Ernesto Guevara de la Serna, known to the world as Che, has led two lives. In the first of these lives, the Argentine-born revolutionary was a remarkable and flawed doctor-turned-guerilla who left behind a highly controversial political legacy. In the second, he was - and is - first and foremost an image. Specifically, he is one particular image in which he appears as a wavy-haired, bearded young man with a beret and an intense gaze. The photograph, entitled Guerrillero Heroico and taken on March 5, 1960, by Cuban photographer Alberto Korda, is said to be the most reproduced image in the history of photography. Although Che's face, as captured by Korda, first achieved its global iconic status during the student revolts of the 1960s, it has subsequently reappeared again and again as a branding device for a wide array of products. Korda himself brought a copyright lawsuit against Smirnoff Vodka for using Guerillero Heroico in an advertising campaign, and since Korda's 2001 death his daughter has gone to court with several other companies. There is little market for the type of revolution that Che advocated and pursued, but the aura of rebellion that his image exudes still carries a notable sway.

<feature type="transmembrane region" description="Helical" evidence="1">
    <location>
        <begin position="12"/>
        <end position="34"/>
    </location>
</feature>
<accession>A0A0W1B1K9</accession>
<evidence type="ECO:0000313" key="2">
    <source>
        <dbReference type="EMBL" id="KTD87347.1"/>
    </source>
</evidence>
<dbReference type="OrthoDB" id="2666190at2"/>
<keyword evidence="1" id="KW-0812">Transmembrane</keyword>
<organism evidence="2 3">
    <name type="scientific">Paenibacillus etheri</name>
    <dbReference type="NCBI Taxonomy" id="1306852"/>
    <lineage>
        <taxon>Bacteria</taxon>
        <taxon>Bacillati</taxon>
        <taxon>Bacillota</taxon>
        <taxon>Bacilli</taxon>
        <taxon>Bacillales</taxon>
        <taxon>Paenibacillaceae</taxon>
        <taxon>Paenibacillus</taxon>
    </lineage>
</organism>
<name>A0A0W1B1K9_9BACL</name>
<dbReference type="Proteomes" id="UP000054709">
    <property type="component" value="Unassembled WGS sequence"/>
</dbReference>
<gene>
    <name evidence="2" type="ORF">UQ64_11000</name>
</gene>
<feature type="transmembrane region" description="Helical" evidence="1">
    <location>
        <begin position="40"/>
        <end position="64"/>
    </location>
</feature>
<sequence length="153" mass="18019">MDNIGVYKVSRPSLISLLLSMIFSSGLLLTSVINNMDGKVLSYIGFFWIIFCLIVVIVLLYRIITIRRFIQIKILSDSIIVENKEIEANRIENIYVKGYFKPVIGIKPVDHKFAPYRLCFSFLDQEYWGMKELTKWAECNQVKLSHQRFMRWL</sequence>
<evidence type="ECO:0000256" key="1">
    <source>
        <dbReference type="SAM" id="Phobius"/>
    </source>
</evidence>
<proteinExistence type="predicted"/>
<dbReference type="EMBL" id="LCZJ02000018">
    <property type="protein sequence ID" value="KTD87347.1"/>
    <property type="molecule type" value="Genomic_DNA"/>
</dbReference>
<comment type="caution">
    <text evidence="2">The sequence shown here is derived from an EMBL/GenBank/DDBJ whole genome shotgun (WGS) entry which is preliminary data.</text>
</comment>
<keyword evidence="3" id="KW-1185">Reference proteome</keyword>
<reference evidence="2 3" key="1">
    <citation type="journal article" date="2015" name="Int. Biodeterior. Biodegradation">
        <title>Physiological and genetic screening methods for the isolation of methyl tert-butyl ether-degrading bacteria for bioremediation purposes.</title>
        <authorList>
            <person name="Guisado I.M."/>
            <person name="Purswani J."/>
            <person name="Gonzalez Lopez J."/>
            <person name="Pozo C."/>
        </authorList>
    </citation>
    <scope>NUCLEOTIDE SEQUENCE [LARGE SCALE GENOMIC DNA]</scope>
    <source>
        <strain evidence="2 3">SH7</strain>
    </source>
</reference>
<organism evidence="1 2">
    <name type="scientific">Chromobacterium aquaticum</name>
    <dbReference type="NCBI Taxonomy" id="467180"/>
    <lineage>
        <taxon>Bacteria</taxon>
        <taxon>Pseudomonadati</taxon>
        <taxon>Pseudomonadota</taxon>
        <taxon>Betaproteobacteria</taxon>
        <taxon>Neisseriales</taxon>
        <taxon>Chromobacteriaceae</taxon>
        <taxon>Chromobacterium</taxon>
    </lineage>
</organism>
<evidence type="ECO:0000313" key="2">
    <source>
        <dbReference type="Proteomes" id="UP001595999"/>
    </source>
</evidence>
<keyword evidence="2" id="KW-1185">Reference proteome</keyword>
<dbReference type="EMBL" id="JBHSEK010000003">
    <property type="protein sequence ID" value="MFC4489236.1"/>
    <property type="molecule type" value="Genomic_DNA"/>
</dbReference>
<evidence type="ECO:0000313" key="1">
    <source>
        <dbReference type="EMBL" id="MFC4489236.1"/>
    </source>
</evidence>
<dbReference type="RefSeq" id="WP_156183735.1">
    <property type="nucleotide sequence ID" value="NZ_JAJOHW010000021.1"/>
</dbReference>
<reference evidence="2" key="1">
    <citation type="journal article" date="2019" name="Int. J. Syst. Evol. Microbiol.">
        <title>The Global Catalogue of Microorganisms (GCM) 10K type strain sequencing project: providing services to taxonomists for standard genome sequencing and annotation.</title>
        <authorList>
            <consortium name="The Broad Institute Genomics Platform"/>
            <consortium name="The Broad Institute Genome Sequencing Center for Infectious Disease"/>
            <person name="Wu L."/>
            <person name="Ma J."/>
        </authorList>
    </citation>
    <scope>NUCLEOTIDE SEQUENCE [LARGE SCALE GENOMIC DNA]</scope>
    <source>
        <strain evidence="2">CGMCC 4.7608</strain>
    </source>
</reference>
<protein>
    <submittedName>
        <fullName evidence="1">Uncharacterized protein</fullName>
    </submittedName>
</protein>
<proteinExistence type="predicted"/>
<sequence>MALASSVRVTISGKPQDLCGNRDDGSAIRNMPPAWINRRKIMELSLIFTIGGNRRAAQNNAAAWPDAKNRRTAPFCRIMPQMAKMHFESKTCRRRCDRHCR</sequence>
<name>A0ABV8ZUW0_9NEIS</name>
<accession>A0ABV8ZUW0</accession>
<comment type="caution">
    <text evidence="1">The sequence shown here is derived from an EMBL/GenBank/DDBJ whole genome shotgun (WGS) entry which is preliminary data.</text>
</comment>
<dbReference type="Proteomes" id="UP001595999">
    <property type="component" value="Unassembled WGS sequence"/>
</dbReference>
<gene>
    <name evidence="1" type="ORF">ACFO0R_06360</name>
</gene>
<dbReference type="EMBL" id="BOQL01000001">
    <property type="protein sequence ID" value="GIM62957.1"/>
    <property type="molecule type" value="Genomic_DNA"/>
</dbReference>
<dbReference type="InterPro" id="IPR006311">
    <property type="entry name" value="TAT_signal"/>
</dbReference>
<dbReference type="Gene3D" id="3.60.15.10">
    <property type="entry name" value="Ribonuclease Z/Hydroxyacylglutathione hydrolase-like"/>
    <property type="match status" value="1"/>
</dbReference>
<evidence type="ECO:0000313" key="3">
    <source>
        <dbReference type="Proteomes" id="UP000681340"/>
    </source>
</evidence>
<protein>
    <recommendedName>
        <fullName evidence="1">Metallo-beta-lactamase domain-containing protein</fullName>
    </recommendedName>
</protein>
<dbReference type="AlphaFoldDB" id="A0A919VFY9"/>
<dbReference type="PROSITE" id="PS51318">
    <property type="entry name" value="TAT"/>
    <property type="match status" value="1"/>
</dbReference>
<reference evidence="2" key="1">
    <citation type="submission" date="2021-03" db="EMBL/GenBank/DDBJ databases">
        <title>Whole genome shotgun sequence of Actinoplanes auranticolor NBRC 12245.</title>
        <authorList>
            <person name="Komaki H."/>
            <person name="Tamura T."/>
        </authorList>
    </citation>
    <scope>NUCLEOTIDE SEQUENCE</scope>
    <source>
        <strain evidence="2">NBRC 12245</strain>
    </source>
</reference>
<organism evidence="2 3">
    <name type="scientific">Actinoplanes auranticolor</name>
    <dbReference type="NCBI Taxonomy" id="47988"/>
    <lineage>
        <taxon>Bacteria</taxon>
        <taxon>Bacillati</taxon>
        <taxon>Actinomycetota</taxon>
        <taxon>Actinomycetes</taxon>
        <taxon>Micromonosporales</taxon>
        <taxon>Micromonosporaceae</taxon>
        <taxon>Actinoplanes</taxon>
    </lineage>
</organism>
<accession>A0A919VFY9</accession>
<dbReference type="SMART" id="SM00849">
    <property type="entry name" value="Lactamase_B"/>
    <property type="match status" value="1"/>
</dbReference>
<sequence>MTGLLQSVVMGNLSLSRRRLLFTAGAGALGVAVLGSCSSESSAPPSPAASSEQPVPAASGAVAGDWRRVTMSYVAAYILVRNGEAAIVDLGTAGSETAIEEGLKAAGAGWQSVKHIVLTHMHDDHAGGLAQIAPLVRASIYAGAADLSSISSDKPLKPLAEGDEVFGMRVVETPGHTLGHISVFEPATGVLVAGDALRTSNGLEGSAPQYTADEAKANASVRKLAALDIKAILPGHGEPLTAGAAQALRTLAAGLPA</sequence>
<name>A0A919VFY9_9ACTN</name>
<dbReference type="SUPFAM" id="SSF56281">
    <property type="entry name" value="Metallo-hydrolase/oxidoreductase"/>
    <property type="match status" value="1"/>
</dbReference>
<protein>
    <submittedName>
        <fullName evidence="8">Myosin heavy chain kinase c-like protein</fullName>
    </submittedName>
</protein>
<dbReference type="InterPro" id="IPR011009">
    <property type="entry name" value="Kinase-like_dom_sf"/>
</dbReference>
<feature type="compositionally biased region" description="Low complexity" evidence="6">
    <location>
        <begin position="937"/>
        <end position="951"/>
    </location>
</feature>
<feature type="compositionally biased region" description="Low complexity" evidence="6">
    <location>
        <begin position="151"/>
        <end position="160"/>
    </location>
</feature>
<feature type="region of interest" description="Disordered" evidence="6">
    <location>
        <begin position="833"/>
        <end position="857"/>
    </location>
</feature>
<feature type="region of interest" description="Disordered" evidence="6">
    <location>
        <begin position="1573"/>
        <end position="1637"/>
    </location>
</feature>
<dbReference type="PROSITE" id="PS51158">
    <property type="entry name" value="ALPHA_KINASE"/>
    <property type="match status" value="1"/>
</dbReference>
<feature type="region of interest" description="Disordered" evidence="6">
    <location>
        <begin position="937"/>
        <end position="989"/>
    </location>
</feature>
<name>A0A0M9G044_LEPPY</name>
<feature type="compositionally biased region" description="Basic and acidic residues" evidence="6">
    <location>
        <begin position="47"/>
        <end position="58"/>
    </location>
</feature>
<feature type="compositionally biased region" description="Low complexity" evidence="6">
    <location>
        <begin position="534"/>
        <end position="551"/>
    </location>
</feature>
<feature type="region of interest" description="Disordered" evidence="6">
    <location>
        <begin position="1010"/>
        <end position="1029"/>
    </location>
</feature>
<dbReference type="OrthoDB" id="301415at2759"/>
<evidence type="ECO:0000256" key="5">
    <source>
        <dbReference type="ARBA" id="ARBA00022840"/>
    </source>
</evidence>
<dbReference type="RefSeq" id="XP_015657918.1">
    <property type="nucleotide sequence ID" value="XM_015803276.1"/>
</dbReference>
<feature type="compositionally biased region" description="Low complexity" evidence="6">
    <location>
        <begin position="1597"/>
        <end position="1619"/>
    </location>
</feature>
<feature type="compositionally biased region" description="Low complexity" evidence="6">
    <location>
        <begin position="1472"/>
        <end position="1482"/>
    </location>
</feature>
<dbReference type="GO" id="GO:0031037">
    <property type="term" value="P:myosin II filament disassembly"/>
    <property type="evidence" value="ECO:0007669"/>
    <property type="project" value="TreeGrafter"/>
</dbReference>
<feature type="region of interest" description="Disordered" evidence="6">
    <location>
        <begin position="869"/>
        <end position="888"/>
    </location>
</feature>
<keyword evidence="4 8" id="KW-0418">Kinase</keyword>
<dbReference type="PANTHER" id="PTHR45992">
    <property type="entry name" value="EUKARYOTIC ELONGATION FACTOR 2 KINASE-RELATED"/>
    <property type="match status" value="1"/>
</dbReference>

The current status of Che Guevara, then, is paradoxical. The political platform he advocated as a communist revolutionary has been almost universally repudiated and only maintains a weak hold even in Cuba, the country where he exercised the greatest impact. The violent struggles he spearheaded in the Congo and Bolivia look at best quixotic and at worst foolish and pointlessly destructive. Yet Che is in no danger of being forgotten, mainly due to the persistent appeal of a decontextualized image. Most ironically of all, his image is frequently deployed to the direct economic benefit of the kinds of multinational corporations whose power he hoped to obliterate.